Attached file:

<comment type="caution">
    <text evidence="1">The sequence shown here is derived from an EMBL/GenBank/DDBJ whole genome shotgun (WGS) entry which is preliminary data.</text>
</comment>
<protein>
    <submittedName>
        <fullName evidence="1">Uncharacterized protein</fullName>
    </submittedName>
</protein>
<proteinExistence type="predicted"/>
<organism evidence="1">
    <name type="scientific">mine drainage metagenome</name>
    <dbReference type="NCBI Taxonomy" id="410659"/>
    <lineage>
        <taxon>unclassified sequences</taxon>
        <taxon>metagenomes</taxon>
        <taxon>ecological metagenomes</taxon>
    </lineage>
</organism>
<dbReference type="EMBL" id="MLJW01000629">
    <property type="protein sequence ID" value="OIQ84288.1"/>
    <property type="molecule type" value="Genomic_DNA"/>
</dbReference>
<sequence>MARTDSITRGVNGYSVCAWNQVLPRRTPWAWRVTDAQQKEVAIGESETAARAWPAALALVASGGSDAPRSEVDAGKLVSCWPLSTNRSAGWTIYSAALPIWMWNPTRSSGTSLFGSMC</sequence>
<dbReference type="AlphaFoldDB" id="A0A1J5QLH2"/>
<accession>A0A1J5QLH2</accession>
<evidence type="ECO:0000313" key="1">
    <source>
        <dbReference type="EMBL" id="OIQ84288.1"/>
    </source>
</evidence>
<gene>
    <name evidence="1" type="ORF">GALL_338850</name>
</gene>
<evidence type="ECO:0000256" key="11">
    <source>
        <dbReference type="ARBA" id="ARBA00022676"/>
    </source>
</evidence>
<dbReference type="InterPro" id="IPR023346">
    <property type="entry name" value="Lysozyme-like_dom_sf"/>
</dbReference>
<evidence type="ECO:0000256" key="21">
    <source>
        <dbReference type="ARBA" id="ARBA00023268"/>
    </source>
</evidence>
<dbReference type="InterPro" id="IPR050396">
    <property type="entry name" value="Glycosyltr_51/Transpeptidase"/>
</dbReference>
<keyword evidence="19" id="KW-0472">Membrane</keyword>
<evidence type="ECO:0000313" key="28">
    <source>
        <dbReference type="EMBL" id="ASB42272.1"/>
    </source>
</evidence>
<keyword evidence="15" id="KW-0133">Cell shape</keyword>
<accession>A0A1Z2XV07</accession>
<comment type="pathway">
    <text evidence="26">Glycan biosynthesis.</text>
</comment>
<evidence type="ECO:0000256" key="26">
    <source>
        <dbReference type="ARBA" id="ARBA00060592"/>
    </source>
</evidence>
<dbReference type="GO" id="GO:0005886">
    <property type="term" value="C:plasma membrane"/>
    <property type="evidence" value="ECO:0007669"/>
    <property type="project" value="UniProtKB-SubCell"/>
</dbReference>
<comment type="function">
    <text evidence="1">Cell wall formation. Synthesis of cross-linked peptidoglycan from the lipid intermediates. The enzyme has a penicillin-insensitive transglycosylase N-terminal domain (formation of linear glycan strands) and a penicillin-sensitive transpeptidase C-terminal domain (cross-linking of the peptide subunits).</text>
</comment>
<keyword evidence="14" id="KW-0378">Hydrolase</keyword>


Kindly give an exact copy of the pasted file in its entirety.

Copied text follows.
<comment type="caution">
    <text evidence="1">The sequence shown here is derived from an EMBL/GenBank/DDBJ whole genome shotgun (WGS) entry which is preliminary data.</text>
</comment>
<protein>
    <submittedName>
        <fullName evidence="1">Uncharacterized protein</fullName>
    </submittedName>
</protein>
<proteinExistence type="predicted"/>
<organism evidence="1">
    <name type="scientific">mine drainage metagenome</name>
    <dbReference type="NCBI Taxonomy" id="410659"/>
    <lineage>
        <taxon>unclassified sequences</taxon>
        <taxon>metagenomes</taxon>
        <taxon>ecological metagenomes</taxon>
    </lineage>
</organism>
<dbReference type="EMBL" id="MLJW01000629">
    <property type="protein sequence ID" value="OIQ84288.1"/>
    <property type="molecule type" value="Genomic_DNA"/>
</dbReference>
<sequence>MARTDSITRGVNGYSVCAWNQVLPRRTPWAWRVTDAQQKEVAIGESETAARAWPAALALVASGGSDAPRSEVDAGKLVSCWPLSTNRSAGWTIYSAALPIWMWNPTRSSGTSLFGSMC</sequence>
<dbReference type="AlphaFoldDB" id="A0A1J5QLH2"/>
<accession>A0A1J5QLH2</accession>
<evidence type="ECO:0000313" key="1">
    <source>
        <dbReference type="EMBL" id="OIQ84288.1"/>
    </source>
</evidence>
<gene>
    <name evidence="1" type="ORF">GALL_338850</name>
</gene>
<evidence type="ECO:0000256" key="11">
    <source>
        <dbReference type="ARBA" id="ARBA00022676"/>
    </source>
</evidence>
<dbReference type="InterPro" id="IPR023346">
    <property type="entry name" value="Lysozyme-like_dom_sf"/>
</dbReference>
<evidence type="ECO:0000256" key="21">
    <source>
        <dbReference type="ARBA" id="ARBA00023268"/>
    </source>
</evidence>
<dbReference type="InterPro" id="IPR050396">
    <property type="entry name" value="Glycosyltr_51/Transpeptidase"/>
</dbReference>
<keyword evidence="19" id="KW-0472">Membrane</keyword>
<evidence type="ECO:0000313" key="28">
    <source>
        <dbReference type="EMBL" id="ASB42272.1"/>
    </source>
</evidence>
<keyword evidence="15" id="KW-0133">Cell shape</keyword>
<accession>A0A1Z2XV07</accession>
<comment type="pathway">
    <text evidence="26">Glycan biosynthesis.</text>
</comment>
<evidence type="ECO:0000256" key="26">
    <source>
        <dbReference type="ARBA" id="ARBA00060592"/>
    </source>
</evidence>
<dbReference type="GO" id="GO:0005886">
    <property type="term" value="C:plasma membrane"/>
    <property type="evidence" value="ECO:0007669"/>
    <property type="project" value="UniProtKB-SubCell"/>
</dbReference>
<comment type="function">
    <text evidence="1">Cell wall formation. Synthesis of cross-linked peptidoglycan from the lipid intermediates. The enzyme has a penicillin-insensitive transglycosylase N-terminal domain (formation of linear glycan strands) and a penicillin-sensitive transpeptidase C-terminal domain (cross-linking of the peptide subunits).</text>
</comment>
<keyword evidence="14" id="KW-0378">Hydrolase</keyword>